Supreme Court Should Uphold Decision Striking Down Arizona Voting Law

January 23, 2013

Brennan Center and Constitutional Accountability Center File Amicus Brief in Key Supreme Court Case

Contact: Brennan Center (Erik Opsal, erik.opsal@nyu.edu, 646-292-8356);
Constitutional Accountability Center (Doug Pennington, pennington@theusconstitution.org, 202-296-6889x303)

Washington, D.C. – The Supreme Court should strike down an Arizona law requiring additional documents to register to vote, argue the Brennan Center and the Constitutional Accountability Center in an amicus brief.

The brief, submitted yesterday in State of Arizona v. Inter Tribal Council of Arizona, urges the Court to affirm the Ninth Circuit’s decision to overturn the Arizona law, since the Elections Clause in the Constitution gives Congress the power to override state law to protect the right to vote.

“Arizona’s law would block eligible Americans from voting and deny them the opportunity to participate equally in our democracy,” said Myrna PĂ©rez, senior counsel for the Brennan Center’s Democracy Program. “Congress passed national voter registration standards to keep our elections free, fair, and accessible to all. The lower court recognized that goal and rightfully struck down this law. By upholding that decision, the Supreme Court will ensure every eligible citizen can make their voice heard at the ballot box.”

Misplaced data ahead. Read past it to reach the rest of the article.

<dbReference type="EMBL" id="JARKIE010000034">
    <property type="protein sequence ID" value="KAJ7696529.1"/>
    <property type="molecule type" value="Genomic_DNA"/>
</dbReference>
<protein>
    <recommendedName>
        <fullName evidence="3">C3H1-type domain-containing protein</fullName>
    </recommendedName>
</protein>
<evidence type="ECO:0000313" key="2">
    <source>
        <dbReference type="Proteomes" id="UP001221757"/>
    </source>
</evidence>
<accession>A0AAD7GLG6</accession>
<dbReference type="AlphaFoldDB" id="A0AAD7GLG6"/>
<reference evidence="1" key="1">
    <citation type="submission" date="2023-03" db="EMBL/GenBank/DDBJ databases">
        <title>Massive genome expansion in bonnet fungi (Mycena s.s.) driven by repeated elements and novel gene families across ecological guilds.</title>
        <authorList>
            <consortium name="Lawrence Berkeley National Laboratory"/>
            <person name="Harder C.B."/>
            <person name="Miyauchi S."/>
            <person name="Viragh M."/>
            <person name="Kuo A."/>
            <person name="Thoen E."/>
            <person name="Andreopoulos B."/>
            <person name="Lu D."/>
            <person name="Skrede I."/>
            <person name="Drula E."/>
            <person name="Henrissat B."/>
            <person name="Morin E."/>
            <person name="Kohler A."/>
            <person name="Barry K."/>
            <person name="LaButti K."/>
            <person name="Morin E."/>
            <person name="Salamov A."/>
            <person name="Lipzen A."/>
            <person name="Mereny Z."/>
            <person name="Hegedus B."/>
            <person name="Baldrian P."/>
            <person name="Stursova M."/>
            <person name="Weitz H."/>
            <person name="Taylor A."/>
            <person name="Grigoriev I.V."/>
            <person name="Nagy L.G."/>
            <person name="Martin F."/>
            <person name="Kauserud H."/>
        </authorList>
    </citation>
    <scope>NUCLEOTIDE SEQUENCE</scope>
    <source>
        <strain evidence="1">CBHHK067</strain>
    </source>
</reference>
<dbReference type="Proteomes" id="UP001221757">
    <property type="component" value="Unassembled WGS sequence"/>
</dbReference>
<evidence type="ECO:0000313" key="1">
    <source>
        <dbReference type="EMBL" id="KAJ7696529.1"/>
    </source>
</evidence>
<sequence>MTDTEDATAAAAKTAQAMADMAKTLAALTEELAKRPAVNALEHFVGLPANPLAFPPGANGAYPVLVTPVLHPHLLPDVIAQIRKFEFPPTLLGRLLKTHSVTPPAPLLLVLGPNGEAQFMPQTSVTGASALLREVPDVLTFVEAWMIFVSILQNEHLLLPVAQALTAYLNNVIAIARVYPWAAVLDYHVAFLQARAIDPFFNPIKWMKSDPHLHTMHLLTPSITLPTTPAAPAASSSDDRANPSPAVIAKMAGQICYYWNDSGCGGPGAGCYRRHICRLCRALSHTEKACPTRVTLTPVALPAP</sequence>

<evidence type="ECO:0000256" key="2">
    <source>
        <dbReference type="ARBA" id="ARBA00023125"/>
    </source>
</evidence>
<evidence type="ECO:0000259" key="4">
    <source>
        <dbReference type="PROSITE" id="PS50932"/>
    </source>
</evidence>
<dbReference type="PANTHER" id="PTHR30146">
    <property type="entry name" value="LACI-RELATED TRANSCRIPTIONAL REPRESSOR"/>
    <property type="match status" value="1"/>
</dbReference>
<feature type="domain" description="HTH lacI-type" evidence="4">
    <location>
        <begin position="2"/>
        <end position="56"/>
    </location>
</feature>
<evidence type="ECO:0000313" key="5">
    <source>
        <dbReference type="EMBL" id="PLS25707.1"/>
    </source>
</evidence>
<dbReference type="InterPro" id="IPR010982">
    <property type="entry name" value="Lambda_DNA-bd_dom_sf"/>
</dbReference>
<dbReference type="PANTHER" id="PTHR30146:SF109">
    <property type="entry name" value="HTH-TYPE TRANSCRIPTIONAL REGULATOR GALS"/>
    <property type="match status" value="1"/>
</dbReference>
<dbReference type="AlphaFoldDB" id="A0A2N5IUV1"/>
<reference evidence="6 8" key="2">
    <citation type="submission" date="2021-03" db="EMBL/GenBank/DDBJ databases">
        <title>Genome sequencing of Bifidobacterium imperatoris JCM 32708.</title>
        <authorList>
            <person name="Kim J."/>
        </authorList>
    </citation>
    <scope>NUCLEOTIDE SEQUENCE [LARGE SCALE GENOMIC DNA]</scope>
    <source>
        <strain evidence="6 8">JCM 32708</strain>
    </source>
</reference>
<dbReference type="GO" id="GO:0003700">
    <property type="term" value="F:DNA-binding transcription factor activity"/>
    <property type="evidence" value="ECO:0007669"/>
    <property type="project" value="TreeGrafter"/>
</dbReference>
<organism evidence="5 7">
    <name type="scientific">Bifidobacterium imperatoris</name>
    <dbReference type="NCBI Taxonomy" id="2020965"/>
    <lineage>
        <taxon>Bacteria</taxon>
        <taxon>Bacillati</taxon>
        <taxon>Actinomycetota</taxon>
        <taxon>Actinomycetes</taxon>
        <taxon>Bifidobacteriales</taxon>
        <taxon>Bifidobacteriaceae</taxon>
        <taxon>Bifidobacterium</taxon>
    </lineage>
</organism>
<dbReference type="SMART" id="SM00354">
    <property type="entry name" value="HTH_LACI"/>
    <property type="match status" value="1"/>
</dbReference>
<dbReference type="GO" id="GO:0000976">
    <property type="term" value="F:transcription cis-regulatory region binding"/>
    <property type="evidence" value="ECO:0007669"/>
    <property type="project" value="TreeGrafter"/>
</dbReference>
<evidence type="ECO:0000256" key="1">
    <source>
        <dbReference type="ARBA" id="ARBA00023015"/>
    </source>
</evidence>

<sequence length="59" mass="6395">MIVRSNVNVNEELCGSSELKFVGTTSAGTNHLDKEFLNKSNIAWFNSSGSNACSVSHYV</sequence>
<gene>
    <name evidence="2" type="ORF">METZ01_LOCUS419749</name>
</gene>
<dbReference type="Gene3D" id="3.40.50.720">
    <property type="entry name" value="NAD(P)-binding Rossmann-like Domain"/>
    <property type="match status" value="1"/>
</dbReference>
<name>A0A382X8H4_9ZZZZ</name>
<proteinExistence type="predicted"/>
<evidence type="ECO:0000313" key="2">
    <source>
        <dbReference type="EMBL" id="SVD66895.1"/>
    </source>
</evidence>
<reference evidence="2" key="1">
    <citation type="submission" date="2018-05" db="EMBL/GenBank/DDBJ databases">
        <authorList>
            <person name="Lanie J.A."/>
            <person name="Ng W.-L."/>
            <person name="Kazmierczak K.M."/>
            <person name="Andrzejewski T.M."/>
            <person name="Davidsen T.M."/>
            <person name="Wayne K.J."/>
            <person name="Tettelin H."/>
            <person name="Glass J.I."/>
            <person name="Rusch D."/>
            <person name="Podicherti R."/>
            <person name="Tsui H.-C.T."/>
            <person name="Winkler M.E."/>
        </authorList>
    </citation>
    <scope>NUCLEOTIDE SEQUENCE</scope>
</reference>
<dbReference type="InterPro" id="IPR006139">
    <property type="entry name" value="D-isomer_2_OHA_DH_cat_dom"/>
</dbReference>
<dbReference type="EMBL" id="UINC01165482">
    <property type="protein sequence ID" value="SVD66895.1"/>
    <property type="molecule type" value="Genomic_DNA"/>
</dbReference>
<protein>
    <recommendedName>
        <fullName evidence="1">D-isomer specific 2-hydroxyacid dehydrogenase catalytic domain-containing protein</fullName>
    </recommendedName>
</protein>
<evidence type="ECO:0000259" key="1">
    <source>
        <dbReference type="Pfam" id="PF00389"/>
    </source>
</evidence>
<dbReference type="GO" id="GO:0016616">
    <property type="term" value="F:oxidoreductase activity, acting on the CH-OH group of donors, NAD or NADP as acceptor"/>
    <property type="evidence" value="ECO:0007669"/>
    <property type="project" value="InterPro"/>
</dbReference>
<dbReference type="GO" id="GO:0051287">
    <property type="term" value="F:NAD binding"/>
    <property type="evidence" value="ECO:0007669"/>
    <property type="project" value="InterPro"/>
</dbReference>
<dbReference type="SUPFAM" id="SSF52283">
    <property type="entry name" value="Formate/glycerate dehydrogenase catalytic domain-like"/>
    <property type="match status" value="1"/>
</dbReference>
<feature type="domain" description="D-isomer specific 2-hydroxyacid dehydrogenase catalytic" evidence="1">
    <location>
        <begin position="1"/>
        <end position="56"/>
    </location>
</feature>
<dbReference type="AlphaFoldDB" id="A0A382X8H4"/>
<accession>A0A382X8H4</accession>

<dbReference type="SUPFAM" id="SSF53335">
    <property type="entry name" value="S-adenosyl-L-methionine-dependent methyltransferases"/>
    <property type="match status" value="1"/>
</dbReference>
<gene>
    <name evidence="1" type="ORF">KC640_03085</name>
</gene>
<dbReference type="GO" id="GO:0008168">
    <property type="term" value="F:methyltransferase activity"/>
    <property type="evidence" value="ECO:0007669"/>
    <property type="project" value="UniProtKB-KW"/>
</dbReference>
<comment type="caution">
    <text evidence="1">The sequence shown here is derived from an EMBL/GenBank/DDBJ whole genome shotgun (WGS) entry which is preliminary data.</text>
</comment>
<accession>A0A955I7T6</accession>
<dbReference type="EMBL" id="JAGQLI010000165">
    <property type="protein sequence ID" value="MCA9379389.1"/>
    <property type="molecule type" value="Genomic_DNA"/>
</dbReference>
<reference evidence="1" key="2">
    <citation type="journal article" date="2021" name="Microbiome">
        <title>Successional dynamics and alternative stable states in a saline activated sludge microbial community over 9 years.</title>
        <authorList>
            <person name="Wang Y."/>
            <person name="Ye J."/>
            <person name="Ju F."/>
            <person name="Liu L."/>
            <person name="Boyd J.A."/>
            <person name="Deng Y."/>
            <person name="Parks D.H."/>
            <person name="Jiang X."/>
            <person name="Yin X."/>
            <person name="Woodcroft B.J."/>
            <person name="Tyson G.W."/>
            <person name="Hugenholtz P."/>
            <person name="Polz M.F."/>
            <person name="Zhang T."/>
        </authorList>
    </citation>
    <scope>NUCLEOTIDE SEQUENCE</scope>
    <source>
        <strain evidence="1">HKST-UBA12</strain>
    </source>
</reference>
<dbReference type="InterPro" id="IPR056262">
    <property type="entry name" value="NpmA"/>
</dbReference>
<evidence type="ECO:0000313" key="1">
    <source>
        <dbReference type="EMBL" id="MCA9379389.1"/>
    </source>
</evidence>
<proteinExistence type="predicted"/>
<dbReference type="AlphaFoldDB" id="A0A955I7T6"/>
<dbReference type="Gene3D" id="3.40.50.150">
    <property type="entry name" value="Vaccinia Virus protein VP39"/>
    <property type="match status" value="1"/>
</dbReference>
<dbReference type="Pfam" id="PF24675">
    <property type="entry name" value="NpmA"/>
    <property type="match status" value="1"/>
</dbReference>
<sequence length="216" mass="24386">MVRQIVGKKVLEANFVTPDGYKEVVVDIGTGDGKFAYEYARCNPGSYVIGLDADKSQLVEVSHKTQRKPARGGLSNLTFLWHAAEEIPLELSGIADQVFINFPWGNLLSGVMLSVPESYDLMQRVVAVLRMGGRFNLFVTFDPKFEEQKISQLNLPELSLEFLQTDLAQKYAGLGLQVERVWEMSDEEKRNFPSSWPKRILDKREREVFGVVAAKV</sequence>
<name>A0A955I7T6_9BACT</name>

The case tests the legality of an Arizona law mandating additional documents when registering to vote. At least 7 percent of voting-age Americans do not have such documentation readily available, according to Brennan Center research.

“The Constitution’s text and history could not be more clear,” said David Gans, Civil Rights Director of Constitutional Accountability Center. “The Elections Clause gives Congress the power to ‘make or alter’ state law in order to protect the right to vote in federal elections. When Congress acts under the Elections Clause, the very point is to displace state laws, such as the effort of Arizona to impose additional obstacles to registering to vote,” Gans said.

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